Chapter 6

Making Offers

Do your due diligence, figure out your estimated after-repair value, and work backwards from there.

The rule of thumb for buying flips is to multiply the after-repair value (ARV) by 70%, and then deduct the cost of any repairs needed to renovate the property. This number will be your offer.

If you’re able to buy at this price, then you should be in good shape. The 30% difference between your offer and the ARV should go to:

10% to holding costs (utilities,property taxes, insurance, loan payments)
20% to profit

Let’s say you find a house that would sell for $300,000 after renovation.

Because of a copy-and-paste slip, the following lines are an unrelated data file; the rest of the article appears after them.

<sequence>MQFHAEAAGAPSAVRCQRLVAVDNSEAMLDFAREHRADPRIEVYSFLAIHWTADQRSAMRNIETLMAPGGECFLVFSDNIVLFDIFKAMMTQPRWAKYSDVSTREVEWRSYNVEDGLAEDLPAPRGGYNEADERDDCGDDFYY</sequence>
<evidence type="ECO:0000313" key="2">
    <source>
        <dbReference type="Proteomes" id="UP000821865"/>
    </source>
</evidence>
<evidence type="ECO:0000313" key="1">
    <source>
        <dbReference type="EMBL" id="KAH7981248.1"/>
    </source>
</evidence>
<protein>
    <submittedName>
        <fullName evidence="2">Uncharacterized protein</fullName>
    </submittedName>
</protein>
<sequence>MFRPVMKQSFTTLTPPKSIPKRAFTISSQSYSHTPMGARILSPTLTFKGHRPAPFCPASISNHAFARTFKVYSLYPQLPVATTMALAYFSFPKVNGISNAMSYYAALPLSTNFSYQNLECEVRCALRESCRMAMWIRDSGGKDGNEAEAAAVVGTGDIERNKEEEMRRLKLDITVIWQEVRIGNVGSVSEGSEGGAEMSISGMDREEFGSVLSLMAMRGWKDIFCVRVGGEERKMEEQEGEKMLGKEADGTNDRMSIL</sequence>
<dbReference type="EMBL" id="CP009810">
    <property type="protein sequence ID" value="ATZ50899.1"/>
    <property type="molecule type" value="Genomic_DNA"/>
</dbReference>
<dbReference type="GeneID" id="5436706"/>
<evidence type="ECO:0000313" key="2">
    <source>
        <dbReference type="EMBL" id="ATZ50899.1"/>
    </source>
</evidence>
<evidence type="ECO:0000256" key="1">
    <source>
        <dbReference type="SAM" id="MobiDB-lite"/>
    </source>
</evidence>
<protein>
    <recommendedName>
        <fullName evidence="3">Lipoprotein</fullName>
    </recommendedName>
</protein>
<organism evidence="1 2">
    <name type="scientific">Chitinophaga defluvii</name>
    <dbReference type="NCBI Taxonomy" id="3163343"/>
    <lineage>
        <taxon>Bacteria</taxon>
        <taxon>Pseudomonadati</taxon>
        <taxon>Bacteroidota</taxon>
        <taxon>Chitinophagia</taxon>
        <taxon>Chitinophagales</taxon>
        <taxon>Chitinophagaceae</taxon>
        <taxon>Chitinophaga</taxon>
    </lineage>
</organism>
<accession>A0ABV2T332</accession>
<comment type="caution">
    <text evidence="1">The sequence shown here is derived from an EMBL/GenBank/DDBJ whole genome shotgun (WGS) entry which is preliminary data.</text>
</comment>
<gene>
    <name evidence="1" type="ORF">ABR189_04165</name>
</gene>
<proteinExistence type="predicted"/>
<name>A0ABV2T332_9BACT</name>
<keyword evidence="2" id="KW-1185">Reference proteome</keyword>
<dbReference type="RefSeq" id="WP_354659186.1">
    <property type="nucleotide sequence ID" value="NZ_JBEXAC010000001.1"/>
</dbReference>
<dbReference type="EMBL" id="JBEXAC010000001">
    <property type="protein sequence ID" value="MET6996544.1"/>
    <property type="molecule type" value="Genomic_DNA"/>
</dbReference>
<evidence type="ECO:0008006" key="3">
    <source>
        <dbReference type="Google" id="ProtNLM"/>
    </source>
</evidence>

If the renovation costs $40,000, then you should offer $170,000.  

$300,000 x 70% = $210,000 - $40,000= $170,000

This should leave you with $90,000 to go towards holding costs and anything left offer goes in your pocket.

Always be conservative with your numbers.  Don’t expect to sell your projects for top dollar and build in plenty of room for error in your renovation budget (10% on top is typical). You can’t fudge your numbers, sometimes things will work out great but one bad deal can torpedo your business.

A good piece of advice I was once read was to only make offers that you’re almost embarrassed to make. Grimacing with uncomfortable awkwardness while making an offer is a sign that you’re not overpaying.    

If you’re looking for a rental property, then you say something like:

“Great, thank you for your call.  I’m looking to buy rental property in Dealsville, I’d be happy to take a look at anything you’d be willing to show me.”